- Date: Thursday, 2 March, 2017
Te Ahumairangi (ground floor), National Library, corner Molesworth and Aitken Streets
- Contact Details:
Space is limited, so book your spot by emailing firstname.lastname@example.org
Surveillance, privacy and space in the age of social media
The ubiquity of social media, digital apps and mobile technologies have turned ‘mapping’ into an everyday practice. We regularly ‘check in’, location-tag digital photos, create virtual maps, and publicise, write about and visually document our experience with and within space. As a result, the way we create, represent and think about space is constantly changing.
As many commentators have noted, 'social mapping' activities enable individuals to redefine and re-present space in empowering and democratising ways. At the same time, traditional notions of the ‘public’ and ‘private’ are broken down as individuals are subjected to new forms of surveillance, monitoring and control. In a digitally-connected world, we actively surveil as we are also surveyed.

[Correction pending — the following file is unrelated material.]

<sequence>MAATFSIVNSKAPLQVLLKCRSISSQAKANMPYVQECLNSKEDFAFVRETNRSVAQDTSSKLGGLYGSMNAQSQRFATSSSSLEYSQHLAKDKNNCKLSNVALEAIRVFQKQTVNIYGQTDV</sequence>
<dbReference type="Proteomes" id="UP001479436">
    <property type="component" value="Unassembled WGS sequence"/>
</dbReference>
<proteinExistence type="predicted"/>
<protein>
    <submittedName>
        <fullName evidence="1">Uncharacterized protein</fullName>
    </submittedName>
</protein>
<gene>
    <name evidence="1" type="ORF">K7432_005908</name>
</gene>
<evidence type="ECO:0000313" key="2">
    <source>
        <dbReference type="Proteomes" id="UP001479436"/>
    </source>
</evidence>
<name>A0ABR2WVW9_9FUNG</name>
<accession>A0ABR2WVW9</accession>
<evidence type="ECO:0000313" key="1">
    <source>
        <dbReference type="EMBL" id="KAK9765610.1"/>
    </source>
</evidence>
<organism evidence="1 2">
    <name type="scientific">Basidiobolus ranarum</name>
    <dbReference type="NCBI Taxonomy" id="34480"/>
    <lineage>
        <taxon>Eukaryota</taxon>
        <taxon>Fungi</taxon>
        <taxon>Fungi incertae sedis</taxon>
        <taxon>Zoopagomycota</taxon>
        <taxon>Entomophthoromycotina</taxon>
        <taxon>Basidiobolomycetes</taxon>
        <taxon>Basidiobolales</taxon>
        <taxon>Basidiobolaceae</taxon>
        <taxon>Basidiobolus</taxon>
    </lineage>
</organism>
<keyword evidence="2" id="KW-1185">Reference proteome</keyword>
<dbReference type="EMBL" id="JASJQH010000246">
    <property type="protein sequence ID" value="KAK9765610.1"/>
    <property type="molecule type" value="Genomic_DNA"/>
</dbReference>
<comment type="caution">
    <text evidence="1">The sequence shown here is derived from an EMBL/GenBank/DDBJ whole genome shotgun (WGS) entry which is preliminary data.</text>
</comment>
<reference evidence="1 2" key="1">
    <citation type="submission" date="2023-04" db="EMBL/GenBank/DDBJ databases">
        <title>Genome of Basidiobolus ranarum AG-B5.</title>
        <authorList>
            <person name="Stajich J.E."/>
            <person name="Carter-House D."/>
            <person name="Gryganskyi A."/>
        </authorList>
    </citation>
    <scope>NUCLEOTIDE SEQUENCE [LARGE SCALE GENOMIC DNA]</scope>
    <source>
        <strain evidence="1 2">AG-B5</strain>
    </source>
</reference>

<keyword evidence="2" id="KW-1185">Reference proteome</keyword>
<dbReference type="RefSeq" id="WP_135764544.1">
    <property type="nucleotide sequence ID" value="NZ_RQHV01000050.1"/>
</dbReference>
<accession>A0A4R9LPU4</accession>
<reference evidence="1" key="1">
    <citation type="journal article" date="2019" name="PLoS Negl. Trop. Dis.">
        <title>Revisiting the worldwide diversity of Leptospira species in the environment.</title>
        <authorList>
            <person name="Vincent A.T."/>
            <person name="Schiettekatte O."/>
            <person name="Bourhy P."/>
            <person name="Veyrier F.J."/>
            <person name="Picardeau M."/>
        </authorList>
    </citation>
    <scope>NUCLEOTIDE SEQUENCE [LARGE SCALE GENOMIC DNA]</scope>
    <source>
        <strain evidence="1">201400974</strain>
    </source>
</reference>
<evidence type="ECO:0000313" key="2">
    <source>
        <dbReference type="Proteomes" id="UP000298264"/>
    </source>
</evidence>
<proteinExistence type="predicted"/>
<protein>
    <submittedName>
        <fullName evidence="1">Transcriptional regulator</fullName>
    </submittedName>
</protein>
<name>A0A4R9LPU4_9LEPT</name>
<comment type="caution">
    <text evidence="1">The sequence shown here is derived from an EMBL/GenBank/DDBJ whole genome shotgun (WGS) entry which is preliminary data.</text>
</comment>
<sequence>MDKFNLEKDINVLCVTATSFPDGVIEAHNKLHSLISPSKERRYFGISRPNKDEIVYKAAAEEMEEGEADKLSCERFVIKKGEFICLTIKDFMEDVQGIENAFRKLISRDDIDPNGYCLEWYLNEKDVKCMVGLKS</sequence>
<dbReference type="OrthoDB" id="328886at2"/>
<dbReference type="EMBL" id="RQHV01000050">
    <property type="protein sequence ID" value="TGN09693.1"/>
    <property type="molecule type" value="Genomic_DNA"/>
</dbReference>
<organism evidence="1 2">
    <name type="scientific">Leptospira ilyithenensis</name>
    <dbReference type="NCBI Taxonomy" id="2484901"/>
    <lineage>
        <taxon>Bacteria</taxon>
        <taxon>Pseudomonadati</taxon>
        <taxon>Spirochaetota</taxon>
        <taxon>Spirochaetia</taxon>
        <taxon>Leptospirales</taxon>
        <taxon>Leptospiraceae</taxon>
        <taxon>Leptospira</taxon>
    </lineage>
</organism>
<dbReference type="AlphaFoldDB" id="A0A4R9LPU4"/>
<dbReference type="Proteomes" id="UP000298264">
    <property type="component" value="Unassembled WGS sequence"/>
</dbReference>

This talk looks at the intersection of ubiquitous mapping and participatory surveillance to unpack how geo-locational tools help alter the ways we re-present, understand and value ‘public’ and ‘private’ space. Drawing from several distinct case studies, the talk aims to inspire discussion around the role geolocational data might play in the broader 'post-privacy' context.
Justin Rotolo, Post-Privacy, 2017. Justin Rotolo is a visual and digital artist from New York City currently teaching creative media production at Massey University, Wellington.